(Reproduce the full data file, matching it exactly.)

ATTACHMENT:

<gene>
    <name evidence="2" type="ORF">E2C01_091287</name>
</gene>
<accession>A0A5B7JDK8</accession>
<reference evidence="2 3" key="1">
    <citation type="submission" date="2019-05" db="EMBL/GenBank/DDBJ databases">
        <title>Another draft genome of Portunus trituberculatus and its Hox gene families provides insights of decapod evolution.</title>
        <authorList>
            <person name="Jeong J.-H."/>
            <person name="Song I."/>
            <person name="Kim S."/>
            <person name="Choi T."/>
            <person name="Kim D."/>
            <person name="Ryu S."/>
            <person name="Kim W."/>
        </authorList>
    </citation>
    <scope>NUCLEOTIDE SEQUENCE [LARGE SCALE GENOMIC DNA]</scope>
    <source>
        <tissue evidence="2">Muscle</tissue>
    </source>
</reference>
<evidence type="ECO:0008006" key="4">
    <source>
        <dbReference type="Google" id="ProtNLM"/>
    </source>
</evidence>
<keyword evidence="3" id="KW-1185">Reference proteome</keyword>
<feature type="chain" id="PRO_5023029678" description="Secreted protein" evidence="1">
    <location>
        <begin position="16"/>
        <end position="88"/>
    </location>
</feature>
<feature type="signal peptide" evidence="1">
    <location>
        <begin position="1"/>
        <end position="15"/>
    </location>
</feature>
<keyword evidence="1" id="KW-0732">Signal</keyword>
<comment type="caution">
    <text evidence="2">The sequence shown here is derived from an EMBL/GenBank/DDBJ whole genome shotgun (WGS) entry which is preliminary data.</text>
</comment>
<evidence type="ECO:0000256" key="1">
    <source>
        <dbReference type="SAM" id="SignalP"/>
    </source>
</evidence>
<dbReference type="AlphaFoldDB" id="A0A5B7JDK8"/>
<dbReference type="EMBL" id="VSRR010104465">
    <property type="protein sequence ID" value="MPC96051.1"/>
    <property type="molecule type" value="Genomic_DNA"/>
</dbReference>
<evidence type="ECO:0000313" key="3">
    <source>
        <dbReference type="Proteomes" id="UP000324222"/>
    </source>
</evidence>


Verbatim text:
<gene>
    <name evidence="2" type="ORF">E2C01_091287</name>
</gene>
<accession>A0A5B7JDK8</accession>
<reference evidence="2 3" key="1">
    <citation type="submission" date="2019-05" db="EMBL/GenBank/DDBJ databases">
        <title>Another draft genome of Portunus trituberculatus and its Hox gene families provides insights of decapod evolution.</title>
        <authorList>
            <person name="Jeong J.-H."/>
            <person name="Song I."/>
            <person name="Kim S."/>
            <person name="Choi T."/>
            <person name="Kim D."/>
            <person name="Ryu S."/>
            <person name="Kim W."/>
        </authorList>
    </citation>
    <scope>NUCLEOTIDE SEQUENCE [LARGE SCALE GENOMIC DNA]</scope>
    <source>
        <tissue evidence="2">Muscle</tissue>
    </source>
</reference>
<evidence type="ECO:0008006" key="4">
    <source>
        <dbReference type="Google" id="ProtNLM"/>
    </source>
</evidence>
<keyword evidence="3" id="KW-1185">Reference proteome</keyword>
<feature type="chain" id="PRO_5023029678" description="Secreted protein" evidence="1">
    <location>
        <begin position="16"/>
        <end position="88"/>
    </location>
</feature>
<feature type="signal peptide" evidence="1">
    <location>
        <begin position="1"/>
        <end position="15"/>
    </location>
</feature>
<keyword evidence="1" id="KW-0732">Signal</keyword>
<comment type="caution">
    <text evidence="2">The sequence shown here is derived from an EMBL/GenBank/DDBJ whole genome shotgun (WGS) entry which is preliminary data.</text>
</comment>
<evidence type="ECO:0000256" key="1">
    <source>
        <dbReference type="SAM" id="SignalP"/>
    </source>
</evidence>
<dbReference type="AlphaFoldDB" id="A0A5B7JDK8"/>
<dbReference type="EMBL" id="VSRR010104465">
    <property type="protein sequence ID" value="MPC96051.1"/>
    <property type="molecule type" value="Genomic_DNA"/>
</dbReference>
<evidence type="ECO:0000313" key="3">
    <source>
        <dbReference type="Proteomes" id="UP000324222"/>
    </source>
</evidence>